Louise Dahl-Wolfe

"I believe that the camera is a medium of light, that one actually paints with light. In using the spotlights with reflecting lights, I could control the quality of the forms revealed to build a composition...One can work with taste and emotion and create an exciting arrangement of significant form, a meaningful photograph."

— Louise Dahl-Wolfe, 1984

Night Bathing, 1939 

Another common reoccurring feature that Louise Dahl-Wolfe presents in her photos is her contrasts between light and dark. In the majority of her photos she takes the item of clothing first and foremost into consideration. Depending on the shade of the clothing, she chose a background with the opposite shade. In doing this, it allowed Louise to ensure that the article of clothing was the main focus of the photograph. Afterall, she was a fashion photographer.

The photo to the right of Mary Jane Russell on leopard sofa is a perfect example of this. The dress the model is wearing appears to be black, therefore, Louise chose to pick a background that was not just a solid white, but one that would not fully take away all the attention away from the gown. This photograph shows how Louise could make an otherwise boring outfit alone and make it look feisty and yet chic. 

SHADOWS                                                                                                         Shadows create fascinating pictures on their own, and they also are beautiful when paired with their parent object. The contrast between the image and its shadow makes an amazing photograph. Louise liked using shadows in her photographs because they created depth and added a weight to the focal point of the picture that drew your eyes towards it.

Louise's photograph of Mary Jane Russell in Dior dress is a great example of this technique. The shadow in this photo adds weight to the left side of the composition, which pulls your eyes to that direction. Thus, resulting in the viewer to take in the beauty of the utmost important feature; the fashionable clothing. Which nevertheless, was what Louise Dahl-Wolfe was trying to accomplish.

Mary Jane Russell is one of the more prominent models that Louise Dahl-Wolfe used in her photographs. A lot of time was spent together and they became fond of each other.

"One was never selfish with Louise. There was an extraordinary, immediate communication of her conscientiousness, her seriousness. She was wicked, challenging, exasperating, and heavenly. It was a rare, rare, extraordinary experience. She was the most beautiful person in my working life."

                                                                                          -Mary Jane Russell

California Desert, 1948 


Text References:

Dahl-Wolfe, L. (1984). A Photographer's scrapbook. New York:  
       St. Martin's/Marek.

Usually when looking at a photo we notice the objects that are in the foreground of the picture first, then move on to what is in the rest of the picture. In the photograph to the left, Louise has used the effects of lighting to highlight the woman in the background. This effect captures our attention and demands our eyes to focus on this figure.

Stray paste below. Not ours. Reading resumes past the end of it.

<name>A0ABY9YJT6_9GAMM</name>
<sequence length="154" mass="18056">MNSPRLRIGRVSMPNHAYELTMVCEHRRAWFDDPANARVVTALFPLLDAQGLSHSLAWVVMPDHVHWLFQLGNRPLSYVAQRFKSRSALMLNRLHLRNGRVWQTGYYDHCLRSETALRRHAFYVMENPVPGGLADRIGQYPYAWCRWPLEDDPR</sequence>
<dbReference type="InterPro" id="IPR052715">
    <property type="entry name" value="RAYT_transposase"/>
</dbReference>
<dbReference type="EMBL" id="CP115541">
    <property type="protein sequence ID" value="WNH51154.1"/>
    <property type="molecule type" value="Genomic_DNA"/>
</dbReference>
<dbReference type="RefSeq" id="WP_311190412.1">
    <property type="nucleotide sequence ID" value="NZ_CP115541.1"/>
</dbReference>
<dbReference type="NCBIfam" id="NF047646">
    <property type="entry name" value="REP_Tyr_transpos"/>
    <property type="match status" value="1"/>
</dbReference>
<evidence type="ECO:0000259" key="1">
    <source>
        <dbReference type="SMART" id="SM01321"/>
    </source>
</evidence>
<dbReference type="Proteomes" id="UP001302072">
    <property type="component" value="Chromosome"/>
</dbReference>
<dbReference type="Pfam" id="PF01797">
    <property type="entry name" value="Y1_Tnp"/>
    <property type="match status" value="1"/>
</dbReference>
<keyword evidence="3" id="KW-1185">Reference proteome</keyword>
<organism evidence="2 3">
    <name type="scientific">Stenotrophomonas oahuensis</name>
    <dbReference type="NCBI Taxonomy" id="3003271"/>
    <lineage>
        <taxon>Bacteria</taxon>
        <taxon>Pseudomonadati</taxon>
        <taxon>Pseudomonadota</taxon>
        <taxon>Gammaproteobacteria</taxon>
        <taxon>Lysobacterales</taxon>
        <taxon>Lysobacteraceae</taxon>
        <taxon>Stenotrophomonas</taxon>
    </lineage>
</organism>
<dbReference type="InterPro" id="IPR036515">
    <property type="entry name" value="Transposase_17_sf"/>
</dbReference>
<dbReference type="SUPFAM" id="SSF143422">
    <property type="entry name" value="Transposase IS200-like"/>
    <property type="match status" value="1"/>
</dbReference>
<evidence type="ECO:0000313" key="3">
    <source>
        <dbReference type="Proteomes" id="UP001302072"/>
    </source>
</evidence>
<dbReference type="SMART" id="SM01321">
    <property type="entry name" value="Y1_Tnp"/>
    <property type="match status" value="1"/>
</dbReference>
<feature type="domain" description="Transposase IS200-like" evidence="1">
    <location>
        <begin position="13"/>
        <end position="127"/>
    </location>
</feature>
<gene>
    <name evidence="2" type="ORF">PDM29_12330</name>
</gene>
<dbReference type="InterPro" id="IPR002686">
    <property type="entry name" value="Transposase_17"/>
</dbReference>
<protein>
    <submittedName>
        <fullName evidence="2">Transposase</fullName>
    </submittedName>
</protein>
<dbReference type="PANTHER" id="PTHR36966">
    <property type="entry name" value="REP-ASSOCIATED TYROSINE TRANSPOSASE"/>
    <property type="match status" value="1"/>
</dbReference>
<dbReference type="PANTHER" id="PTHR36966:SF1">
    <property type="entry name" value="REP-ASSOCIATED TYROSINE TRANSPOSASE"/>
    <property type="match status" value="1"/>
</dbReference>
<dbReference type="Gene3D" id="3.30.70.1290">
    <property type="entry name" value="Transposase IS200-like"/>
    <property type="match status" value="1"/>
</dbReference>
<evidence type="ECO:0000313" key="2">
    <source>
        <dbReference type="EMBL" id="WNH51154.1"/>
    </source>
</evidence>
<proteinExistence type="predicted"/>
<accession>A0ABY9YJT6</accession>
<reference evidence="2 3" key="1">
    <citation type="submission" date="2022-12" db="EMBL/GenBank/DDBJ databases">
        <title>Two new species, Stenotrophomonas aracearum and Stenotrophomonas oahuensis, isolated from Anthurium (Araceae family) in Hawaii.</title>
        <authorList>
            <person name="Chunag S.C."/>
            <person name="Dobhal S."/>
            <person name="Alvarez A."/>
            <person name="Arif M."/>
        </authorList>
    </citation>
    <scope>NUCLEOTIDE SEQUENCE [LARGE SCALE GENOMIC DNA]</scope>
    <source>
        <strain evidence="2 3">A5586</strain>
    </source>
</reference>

Another aspect that Louise tended to use in her photographs was the use of reflection. In the case of the photograph Night Bathing (to the left), Louise has used the reflection of the woman's leg in the pool to tie together the woman in the background with the statuesque figure in the front. By doing this, she creates a mirror effect that forces the looker to view the picture as a whole. By making a connection between these two figures, Louise points out that the same beauty and elegance of a statue can be seen in a woman's body. 

Mary Jane Russell on leopard sofa, 1951

Mary Jane Russell in Dior dress, 1950 

In her autobiography, A Photographer's Scrapbook, Louise mentioned that she "stole the chance to portray nudes wherever I could". Seeing photographs of nudes is how Louise became so interested in photography in the first place. She also enjoyed her courses at the San Fransisco Institute of Arts on nudes very much.

"I was bowled over by my first look at Brigman's slides, her nudes taken in ice caves in the Sierra Nevada Mountains and in cypress trees on Point Lobos. I was overwhelmed by the possibilities of the camera."
                                                                                    -Louise Dahl-Wolfe

The photograph to the left (California Desert) was actually supposed to be a shoot done for swimming suits, but with much excitement, Louise got her to pose nude for her.

Louise also had a fascination for the woman's body, which made her career at Harper's Bazaar perfect, because most of the fashion revolved around women. Therefore she got to photograph them in any way she liked in ways that accented their beauty even further.


Image References: 

[California Desert] Dahl-Wolfe, Louise. (2005-2009). Louise dahl-wolfe. Retrieved from http://collections.mocp.org/detail.php?t=objects&type=browse&f=maker&s=Dahl-Wolfe%2C+Louise&record=30

[Mary Jane Russell in Dior Dress] Dahl-Wolfe, Louise. (2005-2009). Louise dahl-wolfe. Retrieved from http://collections.mocp.org/detail.php?t=objects&type=browse&f=maker&s=Dahl-Wolfe%2C+Louise&record=20

[Mary Jane Russell on leopard sofa] Dahl-Wolfe, Louise. (2005-2009). Louise dahl-wolfe. Retrieved from http://collections.mocp.org/detail.php?t=objects&type=browse&f=maker&s=Dahl-Wolfe%2C+Louise&record=19

[Night Bathing] Dahl-Wolfe, Louise. (2005-2009). Louise dahl-wolfe.              Retrieved from http://collections.mocp.org/detail.php?t=objects&type=browse&f=maker&s=Dahl-Wolfe%2C+Louise&record=28

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